Glacial erosion changes internal mountain structure, responses to plate tectonics

Intense glacial erosion of the spectacular St. Elias range in Alaska has elicited a structural response from deep within the mountain, according to new real-world data that support decades of model simulations of mountain evolution and the impact of climate on the distribution of deformation associated with plate tectonics.

The St. Elias range is a result of the North American plate pushing material up as it overrides the Pacific plate, then the material being worn down by glaciers. A million years ago, glacial conditions became more intense, creating larger and more erosive ice streams that changed the shape and evolution of the mountains. The process continues today, resulting in the particularly active and dramatic St. Elias “orogen” — geologists’ word for mountains that grow from the collision of tectonic plates.

James Spotila, associate professor of geosciences at Virginia Tech who has braved the mountains for many years, explains, “If you push snow with a plow, it will always pile up in front of the plow with the same shape,” called the Coulomb wedge. The increased glacial erosion across the top of the wedge of the past million years pushed the orogen to a tipping point as it struggled to maintain its wedge shape. “Rock faulting and folding has become more intense beneath the large glaciers as the orogen internally deforms to adjust to the focused erosion. Some faults, which previously responded to the push of the plow or tectonic plate, relocated to respond to the accelerated erosion.”

He concludes, “It is remarkable that climate can have such a profound impact on tectonics and the behavior of the solid earth.” Aaron L. Berger, whose Ph.D. research contributed to the discovery, and Spotila reported their findings in Geology in July 2008 and, with co-authors from the National Science Foundation-funded St. Elias Erosion-Tectonics Project (STEEP), in Nature Geosciences in October.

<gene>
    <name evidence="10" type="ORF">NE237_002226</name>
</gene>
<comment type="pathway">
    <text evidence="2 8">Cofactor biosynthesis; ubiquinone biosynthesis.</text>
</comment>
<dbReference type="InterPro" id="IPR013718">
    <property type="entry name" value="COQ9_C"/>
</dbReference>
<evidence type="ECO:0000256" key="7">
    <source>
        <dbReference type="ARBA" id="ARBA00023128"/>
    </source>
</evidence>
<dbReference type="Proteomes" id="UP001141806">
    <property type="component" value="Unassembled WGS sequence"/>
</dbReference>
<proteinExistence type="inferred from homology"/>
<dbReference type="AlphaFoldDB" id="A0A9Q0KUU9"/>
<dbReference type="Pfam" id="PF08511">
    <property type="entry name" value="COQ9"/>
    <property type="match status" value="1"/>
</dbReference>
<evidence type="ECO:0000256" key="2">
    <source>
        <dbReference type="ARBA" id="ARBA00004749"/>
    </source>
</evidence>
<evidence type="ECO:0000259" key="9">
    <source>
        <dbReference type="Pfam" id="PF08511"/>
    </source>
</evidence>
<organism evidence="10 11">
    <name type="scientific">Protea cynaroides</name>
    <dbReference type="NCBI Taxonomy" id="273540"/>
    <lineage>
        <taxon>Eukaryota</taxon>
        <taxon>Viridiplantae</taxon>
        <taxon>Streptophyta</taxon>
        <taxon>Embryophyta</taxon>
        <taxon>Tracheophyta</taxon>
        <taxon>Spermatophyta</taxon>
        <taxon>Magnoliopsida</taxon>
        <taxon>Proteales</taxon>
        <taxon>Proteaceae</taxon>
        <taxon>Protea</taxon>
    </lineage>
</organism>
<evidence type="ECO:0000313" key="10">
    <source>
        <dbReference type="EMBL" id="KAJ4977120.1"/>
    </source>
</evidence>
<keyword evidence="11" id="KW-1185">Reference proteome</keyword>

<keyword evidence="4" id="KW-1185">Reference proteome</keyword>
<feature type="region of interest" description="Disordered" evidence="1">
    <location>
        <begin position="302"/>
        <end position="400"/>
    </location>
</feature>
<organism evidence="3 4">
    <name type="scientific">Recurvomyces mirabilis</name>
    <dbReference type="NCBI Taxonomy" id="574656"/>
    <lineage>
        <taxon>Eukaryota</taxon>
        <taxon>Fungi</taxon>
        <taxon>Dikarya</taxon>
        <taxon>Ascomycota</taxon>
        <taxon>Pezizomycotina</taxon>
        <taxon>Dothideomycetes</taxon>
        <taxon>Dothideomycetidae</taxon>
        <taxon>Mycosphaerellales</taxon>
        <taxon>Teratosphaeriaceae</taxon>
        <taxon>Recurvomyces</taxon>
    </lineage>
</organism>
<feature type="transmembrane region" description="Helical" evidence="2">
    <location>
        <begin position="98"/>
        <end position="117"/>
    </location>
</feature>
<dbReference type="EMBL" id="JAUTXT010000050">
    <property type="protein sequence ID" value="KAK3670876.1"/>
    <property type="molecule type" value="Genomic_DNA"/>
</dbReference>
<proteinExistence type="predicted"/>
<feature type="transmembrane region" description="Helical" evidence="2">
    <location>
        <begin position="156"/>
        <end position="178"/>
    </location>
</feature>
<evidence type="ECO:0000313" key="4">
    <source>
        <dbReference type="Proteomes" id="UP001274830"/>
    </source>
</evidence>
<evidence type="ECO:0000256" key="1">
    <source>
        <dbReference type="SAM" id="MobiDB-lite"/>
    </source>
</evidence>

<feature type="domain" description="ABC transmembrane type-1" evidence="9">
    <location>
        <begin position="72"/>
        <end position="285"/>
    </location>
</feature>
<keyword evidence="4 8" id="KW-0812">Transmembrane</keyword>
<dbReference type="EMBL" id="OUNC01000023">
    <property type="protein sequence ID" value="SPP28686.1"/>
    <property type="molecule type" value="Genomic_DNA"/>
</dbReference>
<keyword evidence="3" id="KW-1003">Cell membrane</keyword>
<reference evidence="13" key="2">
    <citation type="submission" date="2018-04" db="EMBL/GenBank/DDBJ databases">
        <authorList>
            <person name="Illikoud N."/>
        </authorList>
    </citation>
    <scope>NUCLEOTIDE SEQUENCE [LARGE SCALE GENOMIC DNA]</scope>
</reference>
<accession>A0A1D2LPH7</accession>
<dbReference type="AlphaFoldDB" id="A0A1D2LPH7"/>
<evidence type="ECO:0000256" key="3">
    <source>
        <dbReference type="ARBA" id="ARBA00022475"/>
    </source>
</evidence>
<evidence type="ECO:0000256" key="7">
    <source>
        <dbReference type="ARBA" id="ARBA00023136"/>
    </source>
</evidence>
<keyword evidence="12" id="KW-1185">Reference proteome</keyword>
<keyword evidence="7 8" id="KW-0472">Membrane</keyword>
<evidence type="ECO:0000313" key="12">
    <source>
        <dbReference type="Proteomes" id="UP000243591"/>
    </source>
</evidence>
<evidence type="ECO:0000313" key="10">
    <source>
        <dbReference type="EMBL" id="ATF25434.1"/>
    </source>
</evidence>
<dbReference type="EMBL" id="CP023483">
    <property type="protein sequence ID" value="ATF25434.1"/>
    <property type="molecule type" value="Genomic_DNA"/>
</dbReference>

For more information, see a Virginia Tech News story.


For the past few million years, the spectacular St. Elias mountain range has been covered by vast ice fields and glaciers like these on the leeward flank, leading to some of the fastest modern erosion rates on earth. Over the past few decades, the impact of climatically driven erosion on mountain formation and evolution has been a topic of considerable scientific debate. “Based on our research, the onset of intense glacial erosion is believed to have forced a structural reorganization of the orogen, supporting model predictions of orogenesis with real-world data,” says Aaron Berger, Virginia Tech Ph.D. graduate in geosciences. Photo by Aaron L. Berger.

This seismic station, shown being installed, is part of a network deployed to record, characterize, and locate the numerous earthquakes related to the St. Elias orogen each year. “Without the amazing capabilities of the helicopter pilots, the entire project would not have been possible,” says Aaron Berger. “While in the field, you quickly learned that you had to entrust your life to these competent people.” Photo by Aaron L. Berger.

The Bagley ice field is believed to cover a large fault (Bagley fault). Discovered by STEEP, the fault is thought to have become highly active in response to accelerated glacial erosion in the last million years. Resulting from differential rock motion across this structure, the large mountain in the background is moving up relative to the hill beneath the helicopter at about 10,000 feet per million years (plus or minus 3,000 feet). Photo by Aaron L. Berger.

Aaron Berger created this digital elevation model of the central St. Elias orogen in 2008 using ArcGIS. Brown colors represent high elevations (up to 18,008 feet), green colors represent low elevations, and the blue region depicts the Gulf of Alaska. This rugged landscape is the product of rock uplift due to the collision of the Pacific and North American plates and extreme glacial erosion. In the model, modern glaciers can be identified as regions of smoothed topography. Photo by Aaron L. Berger.

 

 

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